Two miniseries manage -- partially -- to recapture the ancient past

Television is so often accused of turning viewers into passive zombies, it is sometimes overlooked that certain television also has the unique knack of turning spectators into active participants. Television is so contemporary that it seems to project the present into an instantaneous future -- and what we sometimes forget is its magical ability to project the past into the present and vice versa. Usually through programs, dramatic or documentary, which try to put long-distant events into universal, timeless perspective. Two miniseries airing next week try -- and both succeed and fail to some extent. But, both are well worth noting -- if not watching in their entirety:

``A.D.'' (NBC, Sunday 8-11 p.m.; Monday, Tuesday, and Wednesday, 9-11 p.m.; Thursday, 8-11 p.m.) and ``Ancient Lives'' (PBS, Monday April 1, 8-9 p.m., and for three succeeding Mondays, check local listings). `A.D.'

``A.D.'' picks up where NBC's ``Jesus of Nazareth'' left off, spanning the years AD 30-69. According to producer Vincenzo Labella, also the producer of ``Jesus of Nazareth'' and ``Marco Polo,'' the focus of the miniseries is ``the rising confrontation between the mighty Roman Empire, Jewish zealots, and the early Christians.''

Let me assure you first off -- ``A.D.'' is not a campy, cutesy bit of fluff like the recent ``Last Days of Pompeii.'' It is a serious (perhaps too deadly serious) attempt to authentically re-create the years following the Crucifixion, written with authenticity by Labella and Anthony Burgess.

Utilizing a vast array of famous and interesting if not always superbly skillful actors, the panoramic miniseries ranges from Jerusalem to Rome to Capri and back to Jerusalem. In the journeying it traces the simple lives of ``ordinary'' disciples as well as the outrageous lives of such characters as Tiberius, Caligula, and Nero.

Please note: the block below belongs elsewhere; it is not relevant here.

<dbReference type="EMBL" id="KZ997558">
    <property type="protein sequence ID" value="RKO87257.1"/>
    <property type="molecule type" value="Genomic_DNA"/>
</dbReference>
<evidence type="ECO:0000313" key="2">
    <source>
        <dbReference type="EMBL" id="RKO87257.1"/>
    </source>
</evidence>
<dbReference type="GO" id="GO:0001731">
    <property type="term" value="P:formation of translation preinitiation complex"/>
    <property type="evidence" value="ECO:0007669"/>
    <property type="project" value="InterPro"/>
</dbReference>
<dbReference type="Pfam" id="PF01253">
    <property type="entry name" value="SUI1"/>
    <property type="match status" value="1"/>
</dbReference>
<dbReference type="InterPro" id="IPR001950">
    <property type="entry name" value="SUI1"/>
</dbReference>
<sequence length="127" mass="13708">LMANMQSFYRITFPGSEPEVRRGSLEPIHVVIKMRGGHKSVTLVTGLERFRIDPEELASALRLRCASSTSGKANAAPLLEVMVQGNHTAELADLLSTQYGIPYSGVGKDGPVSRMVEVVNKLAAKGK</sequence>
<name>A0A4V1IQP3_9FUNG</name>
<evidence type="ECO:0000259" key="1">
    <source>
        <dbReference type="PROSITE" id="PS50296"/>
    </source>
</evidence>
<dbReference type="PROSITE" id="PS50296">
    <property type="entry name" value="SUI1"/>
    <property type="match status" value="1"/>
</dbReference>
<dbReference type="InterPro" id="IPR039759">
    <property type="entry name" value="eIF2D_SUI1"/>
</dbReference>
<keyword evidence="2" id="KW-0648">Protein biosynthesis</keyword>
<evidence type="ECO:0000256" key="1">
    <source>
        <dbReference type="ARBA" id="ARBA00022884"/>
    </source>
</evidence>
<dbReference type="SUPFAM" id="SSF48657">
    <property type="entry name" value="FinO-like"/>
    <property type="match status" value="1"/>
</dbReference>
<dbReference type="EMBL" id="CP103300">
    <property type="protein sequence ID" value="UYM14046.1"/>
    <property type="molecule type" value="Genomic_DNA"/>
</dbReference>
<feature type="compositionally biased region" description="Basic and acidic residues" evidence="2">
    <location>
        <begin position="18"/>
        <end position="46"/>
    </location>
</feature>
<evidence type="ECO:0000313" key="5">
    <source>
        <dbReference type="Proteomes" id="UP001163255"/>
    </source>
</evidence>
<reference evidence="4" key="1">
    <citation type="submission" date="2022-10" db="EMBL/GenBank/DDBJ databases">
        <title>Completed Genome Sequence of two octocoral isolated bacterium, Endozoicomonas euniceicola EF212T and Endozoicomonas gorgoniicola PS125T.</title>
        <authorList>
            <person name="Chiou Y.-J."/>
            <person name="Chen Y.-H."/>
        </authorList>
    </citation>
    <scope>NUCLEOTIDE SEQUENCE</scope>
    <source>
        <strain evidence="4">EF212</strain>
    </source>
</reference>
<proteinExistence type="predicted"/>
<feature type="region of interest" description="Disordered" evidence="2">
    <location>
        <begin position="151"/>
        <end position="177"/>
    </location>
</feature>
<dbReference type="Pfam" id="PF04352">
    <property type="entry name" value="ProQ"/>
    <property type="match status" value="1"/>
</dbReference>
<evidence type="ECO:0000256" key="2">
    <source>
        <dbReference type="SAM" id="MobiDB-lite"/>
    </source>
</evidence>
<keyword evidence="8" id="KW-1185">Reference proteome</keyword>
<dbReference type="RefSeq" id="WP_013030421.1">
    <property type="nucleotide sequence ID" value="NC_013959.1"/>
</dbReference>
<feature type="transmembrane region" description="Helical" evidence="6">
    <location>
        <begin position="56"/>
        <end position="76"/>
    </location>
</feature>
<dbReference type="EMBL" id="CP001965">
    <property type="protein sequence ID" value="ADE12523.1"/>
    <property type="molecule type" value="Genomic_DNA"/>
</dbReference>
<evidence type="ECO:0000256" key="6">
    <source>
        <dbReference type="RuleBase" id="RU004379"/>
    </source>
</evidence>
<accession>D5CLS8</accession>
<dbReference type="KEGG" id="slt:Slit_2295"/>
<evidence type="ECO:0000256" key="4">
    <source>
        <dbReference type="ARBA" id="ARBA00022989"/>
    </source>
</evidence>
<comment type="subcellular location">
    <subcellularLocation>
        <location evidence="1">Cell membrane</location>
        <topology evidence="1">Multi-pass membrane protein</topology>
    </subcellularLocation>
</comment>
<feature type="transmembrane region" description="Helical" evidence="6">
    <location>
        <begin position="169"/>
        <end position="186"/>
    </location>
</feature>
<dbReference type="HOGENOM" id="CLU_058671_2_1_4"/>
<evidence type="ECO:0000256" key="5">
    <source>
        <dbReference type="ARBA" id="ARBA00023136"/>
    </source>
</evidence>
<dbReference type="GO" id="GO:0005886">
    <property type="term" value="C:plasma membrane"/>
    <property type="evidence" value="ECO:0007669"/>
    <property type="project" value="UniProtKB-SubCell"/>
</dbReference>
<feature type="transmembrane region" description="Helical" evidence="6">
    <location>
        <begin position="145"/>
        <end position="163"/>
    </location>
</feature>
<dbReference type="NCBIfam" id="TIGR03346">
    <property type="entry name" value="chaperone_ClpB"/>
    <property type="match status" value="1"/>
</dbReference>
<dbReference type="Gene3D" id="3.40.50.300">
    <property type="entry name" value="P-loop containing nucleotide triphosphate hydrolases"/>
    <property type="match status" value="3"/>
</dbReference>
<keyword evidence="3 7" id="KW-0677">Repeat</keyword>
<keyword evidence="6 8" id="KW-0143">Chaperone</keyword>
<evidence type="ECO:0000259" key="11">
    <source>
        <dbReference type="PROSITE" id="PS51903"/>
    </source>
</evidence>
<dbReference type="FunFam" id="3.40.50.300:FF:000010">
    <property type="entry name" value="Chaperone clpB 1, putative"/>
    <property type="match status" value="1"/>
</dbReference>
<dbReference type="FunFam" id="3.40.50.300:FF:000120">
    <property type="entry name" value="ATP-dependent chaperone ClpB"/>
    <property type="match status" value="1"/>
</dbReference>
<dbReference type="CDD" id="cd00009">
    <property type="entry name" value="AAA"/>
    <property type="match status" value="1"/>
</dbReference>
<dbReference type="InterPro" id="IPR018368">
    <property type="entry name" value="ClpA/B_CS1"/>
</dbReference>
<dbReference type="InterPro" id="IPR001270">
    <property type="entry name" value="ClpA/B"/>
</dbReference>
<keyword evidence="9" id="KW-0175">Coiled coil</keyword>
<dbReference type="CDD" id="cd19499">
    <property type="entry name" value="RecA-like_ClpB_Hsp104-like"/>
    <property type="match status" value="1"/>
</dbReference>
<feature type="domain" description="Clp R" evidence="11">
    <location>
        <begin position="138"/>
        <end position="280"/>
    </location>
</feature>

James Mason as Tiberius, Anthony Andrews as Nero, Denis Quilley as Peter, John McEnery as Caligula are especially good.

Ava Gardner as Agrippina (Nero's mother) is surprisingly effective, but Jack Warden sounds more Seventh Avenue than Appian Way, and John Houseman sounds more Professor Kingsley than Rabbi Gamaliel.

If ``A.D.'' is slow getting started in Jerusalem, it perks up considerably on Capri and in Rome. Whether you like it in part or as a whole, you cannot help but admit that ``A.D.'' is a serious attempt to bring the social fabric around the year AD 50 into vivid perspective.

Viewers who stick with it will learn much about the everyday life of this early period of Christianity . . . and they may even be entertained as well. `Ancient Lives'

PBS is taking viewers back even farther -- 3,000 years. The four-hour, four-part miniseries, ``Ancient Lives,'' brings daily life in ancient Egypt to life vividly, if a bit repetitively.

In the first of the series, host John Romer, an enthusiastic Egyptologist and amateur archaeologist, delves with a seemingly unsatiable curiosity into the private lives of the people who built the tombs in the Valley of the Dead. In later episodes he includes everything from erotic papyruses to famous tombs as well as the search for still-undiscovered pharoah's tombs.

``Ancient Lives,'' produced by Central Independent Television of England, is a presentation of WTTW in Chicago. It is filled with fascinating facts and the feel of arid terrain overflowing with lush Nile-based activity.

Viewers will learn much about life in this unique Egyptian civilization which has fascinated the world for thousands of years. But ``Ancient Lives'' could have been tightened to around two solid hours, thus freeing up a couple of hours for our own contemporary lives.

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